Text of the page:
Posted on 16 November 2011 by Joe

Last year London band Django Django topped our list of acts  to watch out for  in 2011. As autumn came they didn’t disappoint as they  began unveiling tracks from their forthcoming highly promising debut album.

Another to justify their place on the 2011 list was The Miserable Rich, who unveiled their superb third album Miss You In the Days in October.

This year we look at our top ten bands to watch out for in 2012. Some have already being wowing festival crowds and attracting attention in the blogosphere. As 2012 progresses we predict these bunch will climb up the festival bills and garner even more praise.  Sit  back and enjoy Neonfiller.com’s top ten acts to look out for in 2012.

10. Alice Gun

Just before the 2011 Mercury nominations were revealed a few names cropped up among bloggers, including ourselves, for possible inclusion. One of those names was little known singer -songwriter Alice Gun, whose debut album Blood and Bone impressed us greatly when it was released early in 2011. It’s sparse, it’s eerie and a beautiful debut that was sadly overlooked by the Mercury  panel. Comparisons to PJ Harvey are inevitable, but Gun is her own artist and we are expecting big things of her in 2012 as word  of her talent spreads.

9.Tigercats

Tigercats from London are that rarest of bands, an indie-pop act that you can actually dance to. After a string of singles and EPs they are finally ready to release their debut album in 2012. We’ve had a sneak listen to a couple of tracks already and we predict it will bring them to a far wider audience than the small band of wise indie-kids that have already discovered them.

The album will be backed by a series of tour dates. Among our favourite Tigercats tracks, and one we are keen to see live is Easter Island, which was released in August 2010.

8. Free Swim

Free Swim are one of those unusual bands that pop up in our inbox occasionally that leave us lost for words. The first email we received was to promote their debut EP Two Hands Is Ok, about a man who was so busy he had to graft another set of arms onto his torso. The next time it was to tell us of EP #2 Yolanda the Panda, about the adventures of a mountain climbing Panda. The subject matter may be comical, but they are serious about their music, sounding like a cross between Super Furry Animals and King Missile. A whole bunch of other reviewers from 6Music to XFM also agree.  Live they are a force to be reckoned with as  their bassist becomes a real life Super Furry Animal by donning a giant panda costume. A funny, interesting band that are set to release their third EP in 2012 and continue wowing crowds with their unusual  live show. Here’s some footage we took at one of their 2011 gigs, in Brighton.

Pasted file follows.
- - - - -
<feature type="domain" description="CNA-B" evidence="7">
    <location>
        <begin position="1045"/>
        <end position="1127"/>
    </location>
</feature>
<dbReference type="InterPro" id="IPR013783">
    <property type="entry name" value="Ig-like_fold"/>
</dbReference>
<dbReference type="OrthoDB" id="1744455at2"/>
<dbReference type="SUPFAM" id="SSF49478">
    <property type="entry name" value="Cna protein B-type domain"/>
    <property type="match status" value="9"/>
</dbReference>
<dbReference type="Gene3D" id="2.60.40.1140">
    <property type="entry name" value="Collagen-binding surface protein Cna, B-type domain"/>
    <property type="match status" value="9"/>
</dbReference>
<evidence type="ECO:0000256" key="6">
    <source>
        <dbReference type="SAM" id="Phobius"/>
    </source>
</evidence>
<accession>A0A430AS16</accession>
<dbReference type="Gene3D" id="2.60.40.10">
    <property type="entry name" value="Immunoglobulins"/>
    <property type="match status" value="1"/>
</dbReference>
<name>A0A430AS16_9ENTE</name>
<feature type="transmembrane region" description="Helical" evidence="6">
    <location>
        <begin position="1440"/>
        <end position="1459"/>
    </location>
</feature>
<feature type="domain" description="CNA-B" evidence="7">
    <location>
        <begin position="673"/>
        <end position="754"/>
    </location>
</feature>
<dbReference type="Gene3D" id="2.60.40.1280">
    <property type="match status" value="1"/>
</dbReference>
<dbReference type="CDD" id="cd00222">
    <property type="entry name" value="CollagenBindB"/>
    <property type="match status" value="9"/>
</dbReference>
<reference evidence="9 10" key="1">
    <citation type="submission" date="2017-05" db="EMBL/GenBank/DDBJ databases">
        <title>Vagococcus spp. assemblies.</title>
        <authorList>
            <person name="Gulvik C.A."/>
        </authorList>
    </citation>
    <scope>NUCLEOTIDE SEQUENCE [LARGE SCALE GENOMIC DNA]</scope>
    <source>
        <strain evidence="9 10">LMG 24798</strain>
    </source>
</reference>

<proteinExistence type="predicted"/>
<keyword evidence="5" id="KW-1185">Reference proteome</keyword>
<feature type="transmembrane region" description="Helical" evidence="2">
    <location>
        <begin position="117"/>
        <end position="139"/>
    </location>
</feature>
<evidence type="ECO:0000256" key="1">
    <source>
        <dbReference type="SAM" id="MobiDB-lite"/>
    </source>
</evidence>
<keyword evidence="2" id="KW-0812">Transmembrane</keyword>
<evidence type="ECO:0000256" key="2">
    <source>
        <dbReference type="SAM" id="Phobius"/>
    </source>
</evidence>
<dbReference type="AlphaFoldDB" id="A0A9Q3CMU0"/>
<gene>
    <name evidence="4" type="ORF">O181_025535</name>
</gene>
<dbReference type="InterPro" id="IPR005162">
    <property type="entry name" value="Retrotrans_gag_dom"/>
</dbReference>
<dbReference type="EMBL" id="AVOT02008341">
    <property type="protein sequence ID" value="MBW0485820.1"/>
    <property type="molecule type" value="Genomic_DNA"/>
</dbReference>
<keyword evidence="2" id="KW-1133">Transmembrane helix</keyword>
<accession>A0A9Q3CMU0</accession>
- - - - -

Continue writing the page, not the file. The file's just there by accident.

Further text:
7.Kill It Kid

How Kill It Kid are not already one of the UK’s biggest bands is a mystery. Their 2009 self titled debut album’s mix of rootsy blues and rock wowed critics, but failed to shift CDs.  But 2012 could prove to be their year as they continue touring to promote 2011’s excellent second album  Feet Fall Heavy, which features a bigger and bolder sound.  We predict a main stage slot at one of the major festivals in 2012, surely the perfect stage for their ballsy approach to rock. What’s more in Chris Turpin and Stephanie Ward the band, which formed at Bath Spa University, are blessed with two excellent singers.

6.Twin brother

During our visit to Glastonbury this year we made sure we spent alot of time at the BBC Introducing stage. First up on the Friday were Brighton’s Twin Brother and what a performance they put on. Held together by the sumptious vocals of singer songwriter and  multi-instrumentalist Alex Wells, the band evoke classic mid 1980s sounds of Aztec Camera and Lloyd Cole and the Commotions. Twin Brother also played the Anglo-French White Nights festival during 2011 and a string of dates are booked in for 2012.

Here’s an acoustic version by Wells of Send Me A Letter, a track from one of their planned releases during 2012.

5.Two Wounded Birds

Margate’s Two Wounded Birds were another act that dazzled us at the BBC Introducing stage at Glastonbury. Surf-punk is probably the best way to describe them as they mix classic punk, with surf and rock and roll. They are also gaining alot of attention from national radio stations and online broadcasters, including 6Music and NME online.

4. Dry the River

Festivals have been key to Dry The River’s excellent 2011, bringing their energetic live sets to events such as Glastonbury and Brighton’s Great Escape.  Gradually they’ve been building up a solid fan base thanks to their mix of accessible classic rock with an alternative, folk edge.  They start 2012 as part of the Q:Now the Sessions events playing XOYO, London in January and are certain to start climbing up the festival bills during the summer. In a few years time we wouldn’t be surprised to see this band, which formed in East London in 2009,  headlining a festival main stage.